Eventually new groups and categories of life were discovered, such as cells and microorganisms, forcing dramatic revisions of the structure of relationships between living organisms. Cells are sometimes considered the smallest units and "building blocks" of life. There are two kinds of cells, prokaryotic and eukaryotic, both of which consist of cytoplasm enclosed within a membrane and contain many biomolecules such as proteins and nucleic acids. Cells reproduce through a process of cell division, in which the parent cell divides into two or more daughter cells. Though currently only known on Earth, life need not be restricted to it, and many scientists believe in the existence of extraterrestrial life. Artificial life is a computer simulation or man-made reconstruction of any aspect of life, which is often used to examine systems related to natural life. Death is the permanent termination of all biological functions which sustain an organism, and as such, is the end of its life. Extinction is the process by which an entire group or taxon, normally a species, dies out. Fossils are the preserved remains or traces of organisms.
Motivation is a theoretical construct used to explain behaviour. It gives the reason for people's actions, desires, and needs. Motivation can also be defined as one's direction to behavior, or what causes a person to want to repeat a behavior and vice versa. A motive is what prompts the person to act in a certain way, or at least develop an inclination for specific behavior. According to Maehr and Meyer, "Motivation is a word that is part of the popular culture as few other psychological concepts are."
Motivation as a desire to perform an action is usually defined as having two parts, directional such as directed towards a positive stimulus or away from a negative one, as well as the activated "seeking phase" and consummatory "liking phase". This type of motivation has neurobiological roots in the basal ganglia, and mesolimbic dopaminergic pathways.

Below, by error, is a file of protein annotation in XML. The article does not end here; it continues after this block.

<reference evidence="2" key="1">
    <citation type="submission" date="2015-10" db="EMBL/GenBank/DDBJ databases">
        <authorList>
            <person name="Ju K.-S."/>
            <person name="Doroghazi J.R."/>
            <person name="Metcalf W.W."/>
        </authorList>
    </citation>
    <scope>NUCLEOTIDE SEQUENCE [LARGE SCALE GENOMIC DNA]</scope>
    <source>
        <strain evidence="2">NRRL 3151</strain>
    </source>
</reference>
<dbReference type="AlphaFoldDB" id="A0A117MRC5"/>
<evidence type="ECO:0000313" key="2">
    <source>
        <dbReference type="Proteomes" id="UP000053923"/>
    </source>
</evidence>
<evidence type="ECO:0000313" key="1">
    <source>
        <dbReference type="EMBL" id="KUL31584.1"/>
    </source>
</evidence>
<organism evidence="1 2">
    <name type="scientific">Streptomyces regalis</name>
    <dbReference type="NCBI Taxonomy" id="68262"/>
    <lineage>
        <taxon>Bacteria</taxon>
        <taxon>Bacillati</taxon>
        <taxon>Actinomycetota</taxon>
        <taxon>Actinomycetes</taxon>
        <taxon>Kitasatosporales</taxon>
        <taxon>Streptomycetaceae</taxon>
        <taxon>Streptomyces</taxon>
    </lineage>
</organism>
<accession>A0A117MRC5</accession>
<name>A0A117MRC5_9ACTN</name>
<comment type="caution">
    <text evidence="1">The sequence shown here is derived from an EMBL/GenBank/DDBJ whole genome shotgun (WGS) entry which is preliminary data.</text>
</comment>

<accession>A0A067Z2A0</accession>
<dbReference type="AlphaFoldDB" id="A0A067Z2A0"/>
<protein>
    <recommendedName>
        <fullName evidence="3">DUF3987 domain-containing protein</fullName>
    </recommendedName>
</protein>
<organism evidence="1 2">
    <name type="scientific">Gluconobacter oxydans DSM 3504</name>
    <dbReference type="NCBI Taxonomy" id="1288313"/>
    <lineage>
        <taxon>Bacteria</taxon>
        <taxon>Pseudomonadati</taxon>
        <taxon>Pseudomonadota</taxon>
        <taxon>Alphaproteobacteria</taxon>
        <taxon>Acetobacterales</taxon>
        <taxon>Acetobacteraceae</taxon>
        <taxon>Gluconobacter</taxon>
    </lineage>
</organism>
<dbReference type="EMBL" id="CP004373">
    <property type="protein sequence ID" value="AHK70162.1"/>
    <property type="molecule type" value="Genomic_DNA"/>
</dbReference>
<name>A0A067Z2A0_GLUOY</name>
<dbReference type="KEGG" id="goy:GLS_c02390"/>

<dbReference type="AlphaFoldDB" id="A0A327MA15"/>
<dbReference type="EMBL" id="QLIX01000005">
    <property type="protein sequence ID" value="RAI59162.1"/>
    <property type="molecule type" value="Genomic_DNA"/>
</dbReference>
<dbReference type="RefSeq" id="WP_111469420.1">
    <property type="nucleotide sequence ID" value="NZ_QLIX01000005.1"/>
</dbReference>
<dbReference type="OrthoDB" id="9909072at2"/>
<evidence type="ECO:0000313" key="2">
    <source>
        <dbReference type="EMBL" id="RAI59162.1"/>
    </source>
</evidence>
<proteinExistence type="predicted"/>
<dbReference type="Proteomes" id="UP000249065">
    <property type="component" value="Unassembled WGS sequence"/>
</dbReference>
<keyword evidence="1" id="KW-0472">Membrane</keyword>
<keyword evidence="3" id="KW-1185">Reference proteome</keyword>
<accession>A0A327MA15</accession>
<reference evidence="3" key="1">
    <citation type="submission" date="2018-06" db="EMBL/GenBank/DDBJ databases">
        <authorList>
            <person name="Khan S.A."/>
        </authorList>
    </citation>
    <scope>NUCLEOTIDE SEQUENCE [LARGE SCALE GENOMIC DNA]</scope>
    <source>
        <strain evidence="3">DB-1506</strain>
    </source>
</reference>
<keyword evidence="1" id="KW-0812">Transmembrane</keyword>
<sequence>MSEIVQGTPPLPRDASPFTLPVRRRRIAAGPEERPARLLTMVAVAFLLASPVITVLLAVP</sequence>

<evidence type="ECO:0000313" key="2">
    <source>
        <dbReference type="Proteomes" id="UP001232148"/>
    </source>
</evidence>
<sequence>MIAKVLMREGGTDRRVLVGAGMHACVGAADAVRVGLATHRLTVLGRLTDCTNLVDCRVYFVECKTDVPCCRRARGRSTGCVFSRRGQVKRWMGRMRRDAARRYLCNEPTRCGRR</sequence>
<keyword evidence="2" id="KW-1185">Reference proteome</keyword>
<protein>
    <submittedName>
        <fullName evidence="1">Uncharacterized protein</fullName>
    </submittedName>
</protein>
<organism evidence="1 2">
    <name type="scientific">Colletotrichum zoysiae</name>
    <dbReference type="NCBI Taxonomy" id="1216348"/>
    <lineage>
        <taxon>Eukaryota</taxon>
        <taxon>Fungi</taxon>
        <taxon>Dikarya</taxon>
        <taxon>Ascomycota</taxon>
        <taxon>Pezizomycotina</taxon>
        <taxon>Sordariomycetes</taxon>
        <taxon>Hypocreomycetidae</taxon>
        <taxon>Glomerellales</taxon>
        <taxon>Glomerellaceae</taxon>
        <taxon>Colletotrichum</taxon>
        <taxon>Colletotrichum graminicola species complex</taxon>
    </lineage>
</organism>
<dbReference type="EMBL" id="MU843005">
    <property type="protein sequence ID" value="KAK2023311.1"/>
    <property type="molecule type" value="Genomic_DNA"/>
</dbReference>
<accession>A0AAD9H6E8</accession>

Activated "seeking" behavior, such as locomotor activity is influenced by dopaminergic drugs, and in micro dialysis reveals dopamine release during anticipation of a reward. The "wanting behavior" associated with a rewarding stimulus can be increased by microinjections of dopamine and dopaminergic drugs in the dorsorostral nucleus accumbens and posterior ventral palladium. Opioid injections in this area produce pleasure, however outside of these hedonic hotspots they create an increased desire. Furthermore, depletion or inhibition of DA in neurons of the nucleus accumbens decreases appetitive but not consummatory behavior. Dopamine is further implicated in motivation as administration of amphetamine increased the break point in a progressive ratio self-reinforcement schedule. That is, subjects were willing to go to greater lengths (e.g. press a level more times) to obtain a reward.
An attitude can be as a positive or negative evaluation of people, objects, events, activities, and ideas. It could be concrete, abstract or just about anything in your environment, but there is a debate about precise definitions. Eagly and Chaiken, for example, define an attitude as "a psychological tendency that is expressed by evaluating a particular entity with some degree of favor or disfavor.
Though it is sometimes common to define an attitude as affect toward an object, affect (i.e., discrete emotions or overall arousal) is generally understood to be distinct from attitude as a measure of favorability. Attitude may influence the attention to attitude objects, the use of categories for encoding information and the interpretation, judgement and recall of attitude-relevant information. These influences tend to be more powerful for strong attitudes which are easily accessible and based an elaborate knowledge structure. Attitudes may guide attention and encoding automatically, even if the individual is pursuing unrelated goals.